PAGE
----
PREVENTABLE visits to A&E are placing the NHS under great strain.

For several years hospitals have been running flat out just to keep pace with demand. Thanks to remarkable progress in treatments, people with long-term illnesses are living longer. Increasing demand is stretching hospitals to the limit and in Bradford this is being exacerbated by people turning up at A&E for treatment they should be getting elsewhere.

Dr Brian Gill, medical director of Bradford Teaching Hospitals, says some patients have developed an unhealthy habit of using A&E.

Medics are being asked to treat people with a range of minor ailments, such as coughs and colds, when they should be dealing with genuine emergencies. In January, when NHS A&E departments nationally were in crisis, one-in-three patients attending the Bradford Royal Infirmary’s A&E department were classed as non-urgent.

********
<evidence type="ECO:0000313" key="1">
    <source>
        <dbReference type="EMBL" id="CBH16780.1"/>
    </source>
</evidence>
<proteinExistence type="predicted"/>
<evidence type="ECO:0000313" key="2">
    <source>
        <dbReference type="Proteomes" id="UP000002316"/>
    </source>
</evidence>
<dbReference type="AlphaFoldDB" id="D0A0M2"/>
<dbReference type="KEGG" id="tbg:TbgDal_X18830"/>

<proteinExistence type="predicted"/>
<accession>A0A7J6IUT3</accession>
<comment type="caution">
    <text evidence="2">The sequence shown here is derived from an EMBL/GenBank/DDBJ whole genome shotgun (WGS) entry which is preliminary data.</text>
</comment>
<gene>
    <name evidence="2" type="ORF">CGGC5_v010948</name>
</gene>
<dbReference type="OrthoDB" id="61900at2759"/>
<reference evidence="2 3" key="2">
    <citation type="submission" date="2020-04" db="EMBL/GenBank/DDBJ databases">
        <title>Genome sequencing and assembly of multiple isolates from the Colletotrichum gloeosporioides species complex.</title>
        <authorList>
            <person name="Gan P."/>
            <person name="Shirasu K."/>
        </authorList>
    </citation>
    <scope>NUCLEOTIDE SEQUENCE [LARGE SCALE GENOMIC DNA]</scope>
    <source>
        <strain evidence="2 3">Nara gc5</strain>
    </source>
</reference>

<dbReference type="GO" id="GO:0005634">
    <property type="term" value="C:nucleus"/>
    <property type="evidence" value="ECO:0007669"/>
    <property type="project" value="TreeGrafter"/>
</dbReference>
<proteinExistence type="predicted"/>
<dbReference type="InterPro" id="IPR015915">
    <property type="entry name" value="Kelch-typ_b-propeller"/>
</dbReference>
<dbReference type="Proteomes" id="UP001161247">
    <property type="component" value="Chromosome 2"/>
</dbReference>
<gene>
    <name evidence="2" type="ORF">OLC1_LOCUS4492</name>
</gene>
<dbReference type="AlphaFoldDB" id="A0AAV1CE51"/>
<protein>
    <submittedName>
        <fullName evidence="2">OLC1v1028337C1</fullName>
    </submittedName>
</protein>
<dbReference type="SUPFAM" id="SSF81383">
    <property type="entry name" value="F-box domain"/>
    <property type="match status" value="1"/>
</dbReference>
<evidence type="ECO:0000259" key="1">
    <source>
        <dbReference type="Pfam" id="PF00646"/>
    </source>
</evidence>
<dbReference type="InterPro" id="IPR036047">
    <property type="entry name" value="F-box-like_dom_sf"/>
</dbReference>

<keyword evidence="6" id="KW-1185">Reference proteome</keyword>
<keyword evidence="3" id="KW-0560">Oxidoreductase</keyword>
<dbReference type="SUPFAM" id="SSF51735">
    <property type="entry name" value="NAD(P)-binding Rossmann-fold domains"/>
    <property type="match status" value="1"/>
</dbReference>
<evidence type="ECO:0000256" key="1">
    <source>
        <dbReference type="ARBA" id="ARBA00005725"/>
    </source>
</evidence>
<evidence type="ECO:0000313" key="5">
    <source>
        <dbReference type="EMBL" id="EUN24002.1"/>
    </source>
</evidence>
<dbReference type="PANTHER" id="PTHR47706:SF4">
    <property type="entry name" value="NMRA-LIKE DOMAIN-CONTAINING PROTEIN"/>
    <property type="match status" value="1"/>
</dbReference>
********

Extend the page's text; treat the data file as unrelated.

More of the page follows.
Of course, not every non-urgent case is a member of the so-called “worried well”.

Many people turning up at A&E have long-term conditions such as dementia, diabetes, respiratory and cardiovascular diseases.

These are illnesses that could – and should – be managed by GPs and out-patient services.

The NHS is good at providing care to people who are sick but it needs to get better at preventing patients becoming ill in the first place.

Meanwhile, we can all play our part in helping. The next time you think about going to A&E ask yourself if it is a genuine emergency. If not your indifference could be putting someone’s life at risk.